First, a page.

What is the Difference Between Speeding & Aggravated Speeding in Illinois?
On highways, roads, and streets in Skokie and across Illinois, speeding is one of the most common traffic offenses. This happens even though state law features numerous speeding laws in the interest of public health and safety. To avoid the consequences of a costly ticket, or worse, Illinois drivers should be mindful of the following general and specific speeding laws.
What is the Definition of & Punishment for Speeding in Illinois?
Under 625 ILCS 5/11-601, there are both general and location-specific speeding laws in Illinois. From a general standpoint, Section 11-601 requires all drivers to operate their vehicles in a reasonable, safe, and proper manner. If a driver operates at a speed that puts other people or property in danger, it likely qualifies as speeding under Illinois law.
Section 11-601 also compels drivers to decrease their speed to avoid colliding with other people or vehicles. The same applies for drivers who are approaching an intersection, curve, or crest. Decreased speed is also required when navigating bad weather or similarly dangerous conditions on the roads.
Additionally, Illinois law provides for a number of location-specific speed limits. Though it should be noted that various Illinois counties have the power to set even lower speed limits.
- Urban Districts – In urban districts like cities and towns, Section 11-601 mandates a speed limit of 30 miles per hour on the streets and 15 miles per hour in the alleys;
- Rural Areas – Outside of urban districts, Section 11-601 institutes a speed limit of 55 miles per hour on roads, streets, and highways not listed below;
- Divided Highways – On divided highways with four or more lanes of traffic and a barrier separating directions of travel, Section 11-601 establishes a speed limit of 65 miles per hour; and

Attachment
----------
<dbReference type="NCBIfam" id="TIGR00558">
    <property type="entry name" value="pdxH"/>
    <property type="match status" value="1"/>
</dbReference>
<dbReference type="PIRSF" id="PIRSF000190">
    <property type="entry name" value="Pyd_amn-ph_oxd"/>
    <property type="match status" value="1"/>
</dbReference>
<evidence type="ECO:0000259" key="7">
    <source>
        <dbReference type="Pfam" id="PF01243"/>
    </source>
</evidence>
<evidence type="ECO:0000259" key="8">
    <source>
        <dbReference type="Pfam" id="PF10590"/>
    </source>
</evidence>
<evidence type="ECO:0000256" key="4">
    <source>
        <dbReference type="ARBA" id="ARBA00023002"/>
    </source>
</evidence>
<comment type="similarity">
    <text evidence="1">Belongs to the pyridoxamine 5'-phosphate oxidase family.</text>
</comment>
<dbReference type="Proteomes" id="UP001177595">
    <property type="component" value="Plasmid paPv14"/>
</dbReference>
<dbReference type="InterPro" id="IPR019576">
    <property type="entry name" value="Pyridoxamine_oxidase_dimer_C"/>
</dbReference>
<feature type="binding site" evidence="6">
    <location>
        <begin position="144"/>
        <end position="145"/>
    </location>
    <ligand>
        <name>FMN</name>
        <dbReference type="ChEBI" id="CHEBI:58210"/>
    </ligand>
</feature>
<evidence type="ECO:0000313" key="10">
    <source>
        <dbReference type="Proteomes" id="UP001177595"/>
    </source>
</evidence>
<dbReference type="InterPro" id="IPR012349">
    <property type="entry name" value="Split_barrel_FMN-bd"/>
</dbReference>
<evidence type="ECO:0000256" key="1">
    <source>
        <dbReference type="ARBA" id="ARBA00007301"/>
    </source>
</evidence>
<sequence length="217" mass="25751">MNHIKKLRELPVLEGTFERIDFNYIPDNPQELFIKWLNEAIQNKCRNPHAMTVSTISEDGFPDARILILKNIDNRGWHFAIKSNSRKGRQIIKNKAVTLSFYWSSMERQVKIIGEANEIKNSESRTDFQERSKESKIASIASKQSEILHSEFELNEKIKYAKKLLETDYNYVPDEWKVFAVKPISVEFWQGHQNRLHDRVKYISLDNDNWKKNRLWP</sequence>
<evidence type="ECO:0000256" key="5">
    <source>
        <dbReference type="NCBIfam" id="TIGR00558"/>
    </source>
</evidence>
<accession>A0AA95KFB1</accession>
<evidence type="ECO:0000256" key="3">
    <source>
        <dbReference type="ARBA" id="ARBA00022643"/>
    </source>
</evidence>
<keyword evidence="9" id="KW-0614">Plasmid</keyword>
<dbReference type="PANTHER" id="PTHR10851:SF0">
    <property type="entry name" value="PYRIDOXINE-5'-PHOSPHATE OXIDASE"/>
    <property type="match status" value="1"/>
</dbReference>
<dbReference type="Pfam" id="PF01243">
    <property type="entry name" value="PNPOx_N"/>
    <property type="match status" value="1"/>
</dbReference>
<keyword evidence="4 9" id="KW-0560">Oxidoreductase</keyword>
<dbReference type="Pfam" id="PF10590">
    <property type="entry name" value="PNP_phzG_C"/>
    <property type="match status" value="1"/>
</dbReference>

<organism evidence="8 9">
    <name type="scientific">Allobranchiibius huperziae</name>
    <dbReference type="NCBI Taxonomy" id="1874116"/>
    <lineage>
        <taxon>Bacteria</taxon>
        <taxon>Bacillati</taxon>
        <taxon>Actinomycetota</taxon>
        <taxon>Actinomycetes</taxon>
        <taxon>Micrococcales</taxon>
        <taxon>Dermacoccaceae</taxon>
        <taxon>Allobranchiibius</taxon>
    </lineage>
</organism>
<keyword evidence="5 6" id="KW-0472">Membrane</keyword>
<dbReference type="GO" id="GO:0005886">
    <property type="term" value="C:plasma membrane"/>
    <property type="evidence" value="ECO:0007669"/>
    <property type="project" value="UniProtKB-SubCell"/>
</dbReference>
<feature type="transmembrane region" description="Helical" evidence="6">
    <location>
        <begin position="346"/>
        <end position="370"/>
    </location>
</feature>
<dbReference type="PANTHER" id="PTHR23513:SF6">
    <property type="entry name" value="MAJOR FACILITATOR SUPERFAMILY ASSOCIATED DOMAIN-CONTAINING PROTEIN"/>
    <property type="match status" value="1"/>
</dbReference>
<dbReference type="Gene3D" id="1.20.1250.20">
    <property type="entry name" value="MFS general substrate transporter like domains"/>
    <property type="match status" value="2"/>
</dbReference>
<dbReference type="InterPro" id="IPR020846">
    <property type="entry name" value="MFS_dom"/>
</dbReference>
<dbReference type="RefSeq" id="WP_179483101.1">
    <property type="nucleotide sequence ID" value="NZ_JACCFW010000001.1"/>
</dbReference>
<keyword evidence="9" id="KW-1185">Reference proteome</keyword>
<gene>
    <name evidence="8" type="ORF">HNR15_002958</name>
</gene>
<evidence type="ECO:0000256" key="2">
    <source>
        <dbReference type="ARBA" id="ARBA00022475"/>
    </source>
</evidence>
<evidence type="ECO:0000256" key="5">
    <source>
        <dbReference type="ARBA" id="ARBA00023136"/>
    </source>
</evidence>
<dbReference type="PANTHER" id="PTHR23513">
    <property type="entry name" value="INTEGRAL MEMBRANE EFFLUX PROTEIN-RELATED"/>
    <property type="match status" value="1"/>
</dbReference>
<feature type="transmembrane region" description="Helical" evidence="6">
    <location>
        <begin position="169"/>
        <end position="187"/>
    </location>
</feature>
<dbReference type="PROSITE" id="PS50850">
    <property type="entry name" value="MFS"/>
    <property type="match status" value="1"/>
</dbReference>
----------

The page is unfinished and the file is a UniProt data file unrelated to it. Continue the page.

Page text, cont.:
- Interstate Highways – On interstate highways managed by the Illinois State Toll Highway Authority, Section 11-601 creates a speed limit of 70 miles per hour.
Any driver who violates these general or location-specific speeding regulations is guilty of a traffic offense. Typically, the maximum penalty for a traffic offense is a fine and one or several driver’s license points. If a person accumulates too many points, however, they may have their driving privileges suspended for a period of time.
What is the Definition of & Punishment for Aggravated Speeding in Illinois?
Under 625 ILCS 5/11-601.5, Illinois law prohibits drivers from operating their vehicles at excessive or aggravated speeds. There are two different ways a driver can commit aggravated speeding.
First, aggravated speeding between 26 and 35 miles per hour above the applicable speed limit is a Class B misdemeanor. Upon conviction for this class of misdemeanor, a driver can face a maximum of six months in jail, $1,500 in criminal fines, and several driver’s license points.
Second, aggravated speeding of more than 35 miles per hour above the applicable speed limit is a Class A misdemeanor. Upon conviction for this class of misdemeanor, a driver can face a maximum of 364 days in jail, $2,500 in criminal fines, and several driver’s license points.